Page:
Electrified Sheep: Glass-Eating Scientists, Nuking the Moon, and More Bizarre Experiments (Hardcover)
Glass-Eating Scientists, Nuking the Moon, and More Bizarre Experiments
Thomas Dunne Books, 9781250007537, 352pp.
Publication Date: June 5, 2012
"Perfect summertime reading preferably with a friend nearby who can be constantly interrupted with unsettling facts." "Daily Mail" (UK )
Benjamin Franklin was a pioneering scientist, leader of the Enlightenment, and a founding father of the United States. But perhaps less well known is that he was also the first person to use mouth-to-mouth resuscitation on an electric-shock victim. Odder still, it was actually mouth-to-beak resuscitation on a hen that he himself had shocked.
Welcome to some of the weirdest and most wonderful experiments ever conducted in the name of science. Filled with stories of science gone strange, "Electrified Sheep "is packed with eccentric characters, irrational obsessions, and extreme experiments. Watch as scientists attempt to nuke the moon, wince at the doctor who performs a self-appendectomy, and catch the faint whiff of singed wool from an electrified sheep.
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Praise For Electrified Sheep: Glass-Eating Scientists, Nuking the Moon, and More Bizarre Experiments…
Praise for Electrified Sheep "A strangely compelling look at some of the bizarre, outlandish and peculiar experiments that have been attempted in the name of science." —Penny Le Couteur, coauthor of Napoleon's Buttons: How 17 Molecules Changed History "Electrified Sheep quite brilliantly explains some of the more bizarre experiments performed in the name of scientific discovery with lashings of intellectual humour and a surprising amount of quality storytelling." —Chemistry World (UK) “Perfect summertime reading--preferably with a friend nearby who can be constantly interrupted with unsettling facts.” —The Daily Mail (UK )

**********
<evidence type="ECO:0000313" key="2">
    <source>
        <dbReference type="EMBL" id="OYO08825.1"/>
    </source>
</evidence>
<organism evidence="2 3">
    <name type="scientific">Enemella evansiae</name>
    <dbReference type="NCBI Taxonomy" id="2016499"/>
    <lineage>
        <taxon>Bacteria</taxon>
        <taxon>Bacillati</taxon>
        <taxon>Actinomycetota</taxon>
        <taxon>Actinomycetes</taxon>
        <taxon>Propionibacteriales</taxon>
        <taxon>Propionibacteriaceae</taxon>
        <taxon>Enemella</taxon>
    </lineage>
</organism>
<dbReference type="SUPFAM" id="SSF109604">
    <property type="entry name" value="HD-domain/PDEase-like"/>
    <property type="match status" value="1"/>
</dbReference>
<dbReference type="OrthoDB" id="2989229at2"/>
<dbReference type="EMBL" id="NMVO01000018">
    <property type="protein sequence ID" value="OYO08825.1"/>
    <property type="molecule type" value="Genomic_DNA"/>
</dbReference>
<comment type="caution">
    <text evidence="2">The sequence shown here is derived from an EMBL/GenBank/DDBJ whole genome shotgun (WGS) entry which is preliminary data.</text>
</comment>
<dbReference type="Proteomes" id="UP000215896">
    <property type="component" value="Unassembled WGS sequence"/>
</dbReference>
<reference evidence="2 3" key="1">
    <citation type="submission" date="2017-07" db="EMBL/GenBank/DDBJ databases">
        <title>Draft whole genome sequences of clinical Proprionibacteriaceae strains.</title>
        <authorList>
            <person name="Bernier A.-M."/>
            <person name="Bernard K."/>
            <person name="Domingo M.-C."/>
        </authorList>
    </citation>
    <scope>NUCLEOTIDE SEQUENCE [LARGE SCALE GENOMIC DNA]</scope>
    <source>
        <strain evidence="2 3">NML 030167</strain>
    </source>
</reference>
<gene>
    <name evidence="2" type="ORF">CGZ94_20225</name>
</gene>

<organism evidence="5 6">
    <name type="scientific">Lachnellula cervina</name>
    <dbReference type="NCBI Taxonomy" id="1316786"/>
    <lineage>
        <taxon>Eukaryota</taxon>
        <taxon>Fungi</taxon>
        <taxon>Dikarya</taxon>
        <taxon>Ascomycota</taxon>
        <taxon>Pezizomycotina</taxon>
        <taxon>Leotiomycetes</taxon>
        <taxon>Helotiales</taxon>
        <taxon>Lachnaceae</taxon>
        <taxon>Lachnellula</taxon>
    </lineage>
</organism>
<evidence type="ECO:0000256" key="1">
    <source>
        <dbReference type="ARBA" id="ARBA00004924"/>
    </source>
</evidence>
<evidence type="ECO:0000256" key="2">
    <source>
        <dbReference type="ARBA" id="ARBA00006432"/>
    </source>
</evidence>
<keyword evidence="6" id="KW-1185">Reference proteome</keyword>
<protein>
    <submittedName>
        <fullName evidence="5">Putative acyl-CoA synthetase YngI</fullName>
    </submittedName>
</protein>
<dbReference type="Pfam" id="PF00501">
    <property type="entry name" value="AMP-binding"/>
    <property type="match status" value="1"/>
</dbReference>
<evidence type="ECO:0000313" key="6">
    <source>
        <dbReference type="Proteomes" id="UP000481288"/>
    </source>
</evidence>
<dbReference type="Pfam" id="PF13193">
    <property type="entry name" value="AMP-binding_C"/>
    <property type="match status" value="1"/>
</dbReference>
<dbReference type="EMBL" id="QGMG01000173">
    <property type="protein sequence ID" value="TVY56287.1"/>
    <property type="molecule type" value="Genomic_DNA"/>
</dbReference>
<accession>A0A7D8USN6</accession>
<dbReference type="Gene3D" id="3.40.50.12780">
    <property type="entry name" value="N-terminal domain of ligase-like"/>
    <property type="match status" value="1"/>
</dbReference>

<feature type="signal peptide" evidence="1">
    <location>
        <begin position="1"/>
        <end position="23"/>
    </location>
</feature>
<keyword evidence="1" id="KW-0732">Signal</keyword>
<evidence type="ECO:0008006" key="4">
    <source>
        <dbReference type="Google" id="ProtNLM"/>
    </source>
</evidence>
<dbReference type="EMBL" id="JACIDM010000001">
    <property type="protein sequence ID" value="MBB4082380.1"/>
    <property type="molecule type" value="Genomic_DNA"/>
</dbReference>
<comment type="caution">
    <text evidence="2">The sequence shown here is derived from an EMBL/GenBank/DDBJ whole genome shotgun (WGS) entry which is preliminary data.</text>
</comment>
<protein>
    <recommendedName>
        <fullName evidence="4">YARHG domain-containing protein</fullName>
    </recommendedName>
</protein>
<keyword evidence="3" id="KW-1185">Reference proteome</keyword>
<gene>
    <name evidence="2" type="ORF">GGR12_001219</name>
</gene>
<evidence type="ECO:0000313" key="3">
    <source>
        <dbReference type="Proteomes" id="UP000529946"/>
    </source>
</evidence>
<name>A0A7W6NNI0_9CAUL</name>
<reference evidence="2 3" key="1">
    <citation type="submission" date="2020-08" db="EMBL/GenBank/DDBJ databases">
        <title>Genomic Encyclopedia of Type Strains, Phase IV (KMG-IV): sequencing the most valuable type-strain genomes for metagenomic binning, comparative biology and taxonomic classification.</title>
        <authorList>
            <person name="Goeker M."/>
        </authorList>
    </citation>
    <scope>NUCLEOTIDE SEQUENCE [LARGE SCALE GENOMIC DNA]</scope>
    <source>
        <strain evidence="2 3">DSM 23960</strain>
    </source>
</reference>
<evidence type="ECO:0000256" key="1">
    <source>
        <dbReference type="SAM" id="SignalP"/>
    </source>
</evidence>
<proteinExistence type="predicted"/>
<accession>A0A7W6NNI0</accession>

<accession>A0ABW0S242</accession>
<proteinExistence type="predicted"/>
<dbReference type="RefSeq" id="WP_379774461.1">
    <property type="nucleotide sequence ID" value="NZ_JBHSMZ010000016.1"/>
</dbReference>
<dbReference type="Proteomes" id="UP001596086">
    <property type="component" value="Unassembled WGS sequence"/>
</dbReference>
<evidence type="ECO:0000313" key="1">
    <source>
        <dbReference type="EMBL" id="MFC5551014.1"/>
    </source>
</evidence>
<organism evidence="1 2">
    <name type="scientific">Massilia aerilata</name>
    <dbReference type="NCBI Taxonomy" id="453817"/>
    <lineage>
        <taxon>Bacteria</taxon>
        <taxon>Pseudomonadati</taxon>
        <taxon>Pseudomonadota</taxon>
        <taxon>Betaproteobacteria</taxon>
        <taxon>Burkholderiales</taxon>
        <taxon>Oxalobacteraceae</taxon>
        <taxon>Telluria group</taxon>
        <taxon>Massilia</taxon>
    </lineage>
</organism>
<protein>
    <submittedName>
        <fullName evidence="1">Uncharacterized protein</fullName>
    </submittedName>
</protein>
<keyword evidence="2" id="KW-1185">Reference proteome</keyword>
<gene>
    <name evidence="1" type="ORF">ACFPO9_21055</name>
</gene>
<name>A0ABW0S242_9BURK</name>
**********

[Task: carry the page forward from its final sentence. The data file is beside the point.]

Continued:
"Laugh out loud funny.” —Publishers Weekly
“Boese’s fascination with obscure details makes the book frightfully interesting. It’s packed with enough material to challenge any would-be science-fiction writer, and proves truth in a lab coat is stranger than fiction.” —The Saturday Evening Post “Boese, a historian of science, once again takes readers on a romp through some of the weirder detours on the road to scientific progress. Here, short, lively sections follow groups of mad scientists in a range of fields, from nuclear physics to developmental psychology.”—Boston Globe “Delves into the extremes some will reach for the sake of science…. Mr. Boese reveals just how far some will go to appease their empirical curiosities.”—Pittsburgh Post-Gazette Praise for Elephants on Acid "The short, witty, ceaselessly amusing entries should delight anyone with a healthy sense of morbid curiousity." --Publishers Weekly "Very well researched and delivered in an engaging, breezy, wink-wink tone similar to thtat of Mark Leyner and Billy Goldberg's Why Do Men Have Nipples?...One of the finest science/history bathroom books of all time." --Kirkus Reviews